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Generic QT Signal/Slot --or-- Using Dummy Custom Widget in Designer -- No Plugin Req'd

Posted 12-13-2012 at 02:52 PM by rainbowsally

[This is FUN!! It works. What a freaking trip. :-)]

The previous entry on using Old Style callbacks wasn't much of a hit. Ooooooohhhh... it's a hit alright.

But here it is in it's second incarnation cleaned up a bit though it needs a bit more simplification due to the number of elements that are involved and where they need to go. But this is cool.

Today's Features
  • Using a custom widget in Designer without making the plugin.
  • Using the "Old Style" callbacks to implement genericity for objects.
  • Method id's by a name hash algorithm.


Now...

What if we want to design an interface for a custom widget but we don't want to go through all the steps to create a plugin for QT Designer?

Can we, for example, create a generic widget and then CHANGE it to another kind of widget, let's say, at runtime?

(Note: It should be done at run time, especially while still in the design phase, because Designer's output files will be overwritten every time a change is made.]

Let's cook up a test creating a user interface with a generic widget that we'll later change to something like a TextEdit widget.

Here's a ui file.

file: src/awidget.ui
purpose: Create a window containing a Widget we can replace with a TextEdit
Code:
<?xml version="1.0" encoding="UTF-8"?>
<ui version="4.0">
 <class>aWidget</class>
 <widget class="QWidget" name="aWidget">
  <property name="geometry">
   <rect>
    <x>0</x>
    <y>0</y>
    <width>411</width>
    <height>300</height>
   </rect>
  </property>
  <property name="windowTitle">
   <string>Form</string>
  </property>
  <widget class="QWidget" name="Object" native="true">
   <property name="geometry">
    <rect>
     <x>10</x>
     <y>10</y>
     <width>391</width>
     <height>201</height>
    </rect>
   </property>
   <property name="styleSheet">
    <string notr="true">background-color:white</string>
   </property>
  </widget>
  <widget class="QPushButton" name="pushButton">
   <property name="geometry">
    <rect>
     <x>140</x>
     <y>240</y>
     <width>102</width>
     <height>27</height>
    </rect>
   </property>
   <property name="text">
    <string>Hide</string>
   </property>
  </widget>
  <widget class="QPushButton" name="pbQuit">
   <property name="geometry">
    <rect>
     <x>290</x>
     <y>240</y>
     <width>102</width>
     <height>27</height>
    </rect>
   </property>
   <property name="text">
    <string>&amp;Quit</string>
   </property>
  </widget>
 </widget>
 <resources/>
 <connections>
  <connection>
   <sender>pushButton</sender>
   <signal>clicked()</signal>
   <receiver>aWidget</receiver>
   <slot>toggleHide()</slot>
   <hints>
    <hint type="sourcelabel">
     <x>170</x>
     <y>253</y>
    </hint>
    <hint type="destinationlabel">
     <x>199</x>
     <y>149</y>
    </hint>
   </hints>
  </connection>
  <connection>
   <sender>pbQuit</sender>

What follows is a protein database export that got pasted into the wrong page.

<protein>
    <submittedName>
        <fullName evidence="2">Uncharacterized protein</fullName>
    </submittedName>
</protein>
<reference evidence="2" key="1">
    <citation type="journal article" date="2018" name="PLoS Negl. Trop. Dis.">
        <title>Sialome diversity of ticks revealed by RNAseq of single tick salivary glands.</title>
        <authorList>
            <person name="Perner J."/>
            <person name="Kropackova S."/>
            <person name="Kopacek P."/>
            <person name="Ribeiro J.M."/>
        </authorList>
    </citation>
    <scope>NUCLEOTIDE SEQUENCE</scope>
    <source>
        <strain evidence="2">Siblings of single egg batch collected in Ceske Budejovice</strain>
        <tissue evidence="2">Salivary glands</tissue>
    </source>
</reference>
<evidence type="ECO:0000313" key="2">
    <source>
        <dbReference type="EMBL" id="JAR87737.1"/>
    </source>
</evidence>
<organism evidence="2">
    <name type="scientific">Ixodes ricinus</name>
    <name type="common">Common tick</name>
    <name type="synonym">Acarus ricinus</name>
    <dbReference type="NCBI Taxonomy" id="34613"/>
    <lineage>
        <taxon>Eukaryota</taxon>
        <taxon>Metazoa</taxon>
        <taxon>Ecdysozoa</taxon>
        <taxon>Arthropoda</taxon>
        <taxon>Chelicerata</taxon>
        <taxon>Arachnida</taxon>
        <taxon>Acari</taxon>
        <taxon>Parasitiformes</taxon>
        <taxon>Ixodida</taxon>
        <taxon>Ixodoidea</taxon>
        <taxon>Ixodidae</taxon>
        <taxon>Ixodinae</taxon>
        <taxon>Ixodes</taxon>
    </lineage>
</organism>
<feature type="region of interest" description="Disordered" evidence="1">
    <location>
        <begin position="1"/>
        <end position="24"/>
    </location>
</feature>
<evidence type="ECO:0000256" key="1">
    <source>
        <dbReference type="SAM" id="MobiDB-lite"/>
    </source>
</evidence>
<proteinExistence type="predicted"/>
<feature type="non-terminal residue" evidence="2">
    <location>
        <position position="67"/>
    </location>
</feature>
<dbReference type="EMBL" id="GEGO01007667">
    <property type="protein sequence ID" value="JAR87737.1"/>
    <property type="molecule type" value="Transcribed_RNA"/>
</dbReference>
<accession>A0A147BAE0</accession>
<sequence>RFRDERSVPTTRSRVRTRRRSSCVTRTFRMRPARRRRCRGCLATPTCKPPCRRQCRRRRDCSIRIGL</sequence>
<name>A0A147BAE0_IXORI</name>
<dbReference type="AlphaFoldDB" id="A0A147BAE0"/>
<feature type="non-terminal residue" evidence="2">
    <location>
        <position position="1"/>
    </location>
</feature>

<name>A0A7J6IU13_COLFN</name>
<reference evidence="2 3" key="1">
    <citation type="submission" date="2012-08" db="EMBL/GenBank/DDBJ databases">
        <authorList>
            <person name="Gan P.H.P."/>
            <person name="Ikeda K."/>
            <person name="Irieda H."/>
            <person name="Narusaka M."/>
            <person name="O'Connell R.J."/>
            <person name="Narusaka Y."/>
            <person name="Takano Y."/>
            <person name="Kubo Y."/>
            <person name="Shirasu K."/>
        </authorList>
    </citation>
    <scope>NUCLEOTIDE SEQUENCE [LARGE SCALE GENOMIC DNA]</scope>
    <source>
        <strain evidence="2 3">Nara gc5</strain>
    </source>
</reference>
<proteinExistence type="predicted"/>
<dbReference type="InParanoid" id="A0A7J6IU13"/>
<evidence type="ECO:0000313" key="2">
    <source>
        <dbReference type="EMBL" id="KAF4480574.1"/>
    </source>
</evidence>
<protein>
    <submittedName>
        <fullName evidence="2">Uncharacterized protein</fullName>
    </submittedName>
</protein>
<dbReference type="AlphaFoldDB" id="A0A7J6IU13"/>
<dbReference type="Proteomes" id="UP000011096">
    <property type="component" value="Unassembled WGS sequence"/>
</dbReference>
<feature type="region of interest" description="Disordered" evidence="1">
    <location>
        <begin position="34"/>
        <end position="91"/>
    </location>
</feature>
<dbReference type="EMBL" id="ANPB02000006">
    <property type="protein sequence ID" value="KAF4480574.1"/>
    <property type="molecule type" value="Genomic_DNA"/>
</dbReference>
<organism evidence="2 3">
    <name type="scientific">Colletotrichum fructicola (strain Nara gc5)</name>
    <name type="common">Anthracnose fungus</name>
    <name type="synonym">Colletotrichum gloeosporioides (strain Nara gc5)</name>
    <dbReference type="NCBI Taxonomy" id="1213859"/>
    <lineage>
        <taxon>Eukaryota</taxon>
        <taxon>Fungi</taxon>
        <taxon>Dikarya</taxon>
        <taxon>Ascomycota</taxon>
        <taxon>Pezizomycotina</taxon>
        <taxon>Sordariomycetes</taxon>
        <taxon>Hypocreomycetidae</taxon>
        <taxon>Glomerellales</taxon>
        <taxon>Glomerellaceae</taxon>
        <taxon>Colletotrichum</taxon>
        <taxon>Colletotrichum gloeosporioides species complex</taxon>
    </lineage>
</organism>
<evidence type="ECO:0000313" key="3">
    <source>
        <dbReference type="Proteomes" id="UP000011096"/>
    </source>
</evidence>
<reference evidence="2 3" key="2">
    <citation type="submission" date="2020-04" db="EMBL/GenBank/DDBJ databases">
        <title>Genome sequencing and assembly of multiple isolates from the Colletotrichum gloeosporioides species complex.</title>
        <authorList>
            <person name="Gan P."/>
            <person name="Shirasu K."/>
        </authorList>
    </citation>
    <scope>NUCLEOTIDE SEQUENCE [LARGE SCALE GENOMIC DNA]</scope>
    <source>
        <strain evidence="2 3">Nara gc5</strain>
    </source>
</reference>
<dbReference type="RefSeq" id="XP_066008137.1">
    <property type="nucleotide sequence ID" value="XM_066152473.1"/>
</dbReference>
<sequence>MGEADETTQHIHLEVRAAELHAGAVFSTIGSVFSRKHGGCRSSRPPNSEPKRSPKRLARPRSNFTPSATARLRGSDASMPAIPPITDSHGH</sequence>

<signal>clicked()</signal>
   <receiver>aWidget</receiver>
   <slot>close()</slot>
   <hints>
    <hint type="sourcelabel">
     <x>307</x>
     <y>240</y>
    </hint>
    <hint type="destinationlabel">
     <x>321</x>
     <y>155</y>
    </hint>
   </hints>
  </connection>
 </connections>
 <slots>
  <slot>toggleHide()</slot>
 </slots>
</ui>

What we notice about the ui above when we load it with QT Designer is that it has something that almost looks like a TextEdit widget. But it's not. It's just a widget with the propery sheet defined as
Code:
 background-color:white
to sorta tag it as the object we're interested in.

FYI, the Old Style Callback is generic enough to implement all the editor functions you'd ever want to access in a single signal-slot connection.

Anyway...

Here's the mc2.def (Makefile definitions).

file: mc2.def
purpose: source file
Code:
# mc2.def template created with Makefile Creator 'mc2'

# change main to *.so for a lib or plugin
OUTNAME = widget2editor

EXT_ALL = ext_all

# Optionally include global or semi-global defs for your makefile here.
# include ../makeinclude # typical location for a PROJECT makeinclude
                         # if the current makefile is under a PROJECT

# my debug versions of all the QT libs are currently here
QT_DBGLIB = -L/opt/qt4/lib


# Note: the *DIR, COMPILE and LINK defs can't join lines due to the way 
# they are imported from the environment but user defined variables will 
# accept the backslash to join lines to create vertical lists.  See the 
# HDR and OBJ lists in the generated Makefile for example.

## The directories for sources, (temp) objects, and binary output(s)
## (single lines for BINDIR, SRCDIR, OBJDIR)
BINDIR = .
SRCDIR = src
OBJDIR = o

# example list of additional flags for a plugin. multi-line = ok.
DEFINES = \
  -D_REENTRANT \
  -DQT_QT3SUPPORT_LIB \
  -DQT3_SUPPORT \
  -DQT_GUI_LIB \
  -DQT_CORE_LIB \
  ###############
  
#  -DQT_SHARED \
#  -DQT_PLUGIN \
#  ##############


## What COMPILE should do. 
## (single lines for COMPILE, CFLAGS, INCLUDE)
COMPILE = g++ -c 

CFLAGS = $(DEFINES) -Wall -W -g3 # # debuggable
  # add -fPIC and -D_REENTRANT to the DEFINES list for shared libs and plugins
  # change -O2 to -g3 for debug versions
  
INCLUDE = -I$(SRCDIR) -I/usr/include -I/usr/include/Qt -I/usr/include/QtGui -I /usr/include/QtCore 

# add these as needed to the includes above.  
# -I /usr/include/Qt             -I /usr/include/QtHelp         -I /usr/include/QtSvg